In a leveraged ESOP, the ESOP or its corporate sponsor borrows money from a bank or other qualified lender, and uses the loan proceeds to buy shares from current owners or the company. If the ESOP is the borrower, the company guarantees the loan. As part of the guarantee, the company agrees that it will make contributions to the ESOP that will enable the ESOP to pay back the loan on schedule. If the borrower is the company—which is the arrangement preferred by many lenders—the company lends the funds from the loan to the ESOP so the ESOP can buy the shares.
If the leveraging is meant to provide new capital for company expansion or improvements, the ESOP will use the cash to buy newly issued shares of stock from the company. If the leveraging is used to buy shares of stock from a shareholder, the ESOP generally will acquire those existing shares directly. If the leveraging is being used to divest a division of the company, the ESOP will buy the shares of a newly created shell company, which in turn will purchase the division and its assets.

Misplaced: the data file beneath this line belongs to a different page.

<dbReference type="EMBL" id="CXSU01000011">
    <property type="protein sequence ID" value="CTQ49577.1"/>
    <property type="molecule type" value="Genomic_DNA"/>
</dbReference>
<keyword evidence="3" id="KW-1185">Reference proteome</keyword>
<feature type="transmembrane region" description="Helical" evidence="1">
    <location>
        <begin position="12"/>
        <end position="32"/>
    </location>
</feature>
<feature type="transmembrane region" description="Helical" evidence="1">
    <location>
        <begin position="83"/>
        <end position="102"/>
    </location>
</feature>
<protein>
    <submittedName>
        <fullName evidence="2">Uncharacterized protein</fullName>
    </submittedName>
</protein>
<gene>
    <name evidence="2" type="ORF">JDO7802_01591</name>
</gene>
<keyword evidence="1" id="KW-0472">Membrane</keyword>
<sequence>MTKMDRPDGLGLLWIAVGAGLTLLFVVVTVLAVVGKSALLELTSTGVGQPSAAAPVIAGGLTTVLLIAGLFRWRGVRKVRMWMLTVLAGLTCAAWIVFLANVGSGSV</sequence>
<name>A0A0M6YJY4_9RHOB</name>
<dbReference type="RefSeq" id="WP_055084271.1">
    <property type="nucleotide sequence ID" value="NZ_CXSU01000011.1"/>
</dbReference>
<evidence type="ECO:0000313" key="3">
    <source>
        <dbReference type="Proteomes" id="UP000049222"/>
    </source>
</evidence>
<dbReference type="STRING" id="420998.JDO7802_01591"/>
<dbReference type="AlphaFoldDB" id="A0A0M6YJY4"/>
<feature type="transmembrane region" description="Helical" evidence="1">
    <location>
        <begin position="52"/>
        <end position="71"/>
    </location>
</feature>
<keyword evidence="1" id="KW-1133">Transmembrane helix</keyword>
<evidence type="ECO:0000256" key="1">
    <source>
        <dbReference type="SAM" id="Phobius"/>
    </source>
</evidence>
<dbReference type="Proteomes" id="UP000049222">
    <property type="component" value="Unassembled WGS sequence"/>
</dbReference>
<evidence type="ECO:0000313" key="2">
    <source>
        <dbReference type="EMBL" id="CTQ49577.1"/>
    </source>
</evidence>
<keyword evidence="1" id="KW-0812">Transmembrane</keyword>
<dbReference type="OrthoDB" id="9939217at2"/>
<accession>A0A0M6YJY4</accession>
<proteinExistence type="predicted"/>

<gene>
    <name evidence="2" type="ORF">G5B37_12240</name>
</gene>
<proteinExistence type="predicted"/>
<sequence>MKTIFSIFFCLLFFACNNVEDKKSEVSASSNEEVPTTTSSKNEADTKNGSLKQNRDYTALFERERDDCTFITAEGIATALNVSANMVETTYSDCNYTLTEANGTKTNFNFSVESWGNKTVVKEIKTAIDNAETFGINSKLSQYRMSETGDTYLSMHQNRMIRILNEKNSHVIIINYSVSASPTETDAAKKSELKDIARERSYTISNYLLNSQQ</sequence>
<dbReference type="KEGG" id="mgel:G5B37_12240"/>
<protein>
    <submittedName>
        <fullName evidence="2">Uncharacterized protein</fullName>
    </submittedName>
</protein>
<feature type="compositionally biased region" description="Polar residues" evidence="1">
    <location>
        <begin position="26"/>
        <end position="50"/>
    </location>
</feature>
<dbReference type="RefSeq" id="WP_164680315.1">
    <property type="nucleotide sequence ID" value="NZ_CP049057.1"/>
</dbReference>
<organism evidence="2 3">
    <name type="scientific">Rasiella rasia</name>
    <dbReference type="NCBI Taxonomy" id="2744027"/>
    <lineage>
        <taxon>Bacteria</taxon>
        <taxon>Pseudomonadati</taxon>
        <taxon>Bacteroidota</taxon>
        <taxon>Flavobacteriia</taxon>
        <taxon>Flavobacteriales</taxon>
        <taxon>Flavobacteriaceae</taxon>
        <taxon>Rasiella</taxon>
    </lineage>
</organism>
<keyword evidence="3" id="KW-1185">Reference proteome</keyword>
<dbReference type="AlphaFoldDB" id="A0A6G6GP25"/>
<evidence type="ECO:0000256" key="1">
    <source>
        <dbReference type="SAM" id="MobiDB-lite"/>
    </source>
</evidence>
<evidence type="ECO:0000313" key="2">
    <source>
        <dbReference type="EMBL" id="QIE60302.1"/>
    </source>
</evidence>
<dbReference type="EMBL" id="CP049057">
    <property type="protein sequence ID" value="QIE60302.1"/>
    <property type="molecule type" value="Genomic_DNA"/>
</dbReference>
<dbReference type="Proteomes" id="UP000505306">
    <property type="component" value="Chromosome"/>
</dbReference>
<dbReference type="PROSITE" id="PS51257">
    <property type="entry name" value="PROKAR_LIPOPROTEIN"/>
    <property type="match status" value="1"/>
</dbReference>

Two tax incentives make leveraged ESOP financing very attractive. First, contributions to an ESOP are tax deductible so that: • The company makes contributions to its ESOP. • The ESOP in turn pays those contribution dollars back to the company to pay down its loan from the company. • The company then uses those contribution dollars to pay down its loan from the bank or other lender. In effect, the company gets to fully deduct the loan’s principal and interest (not just the interest, as is the case for non-ESOP loans). By reducing the number of post-tax dollars needed to repay the loan principal, a company’s cost of financing can be cut significantly. Second, dividends paid on shares of a C corporation held in an ESOP are tax deductible if they are used in any of the following ways:
• To repay the ESOP loan.
• Passed through to employees.
• Reinvested by employees for more company stock.
This provision of the federal tax law well may increase the amount of cash available to a company, compared to one utilizing conventional financing.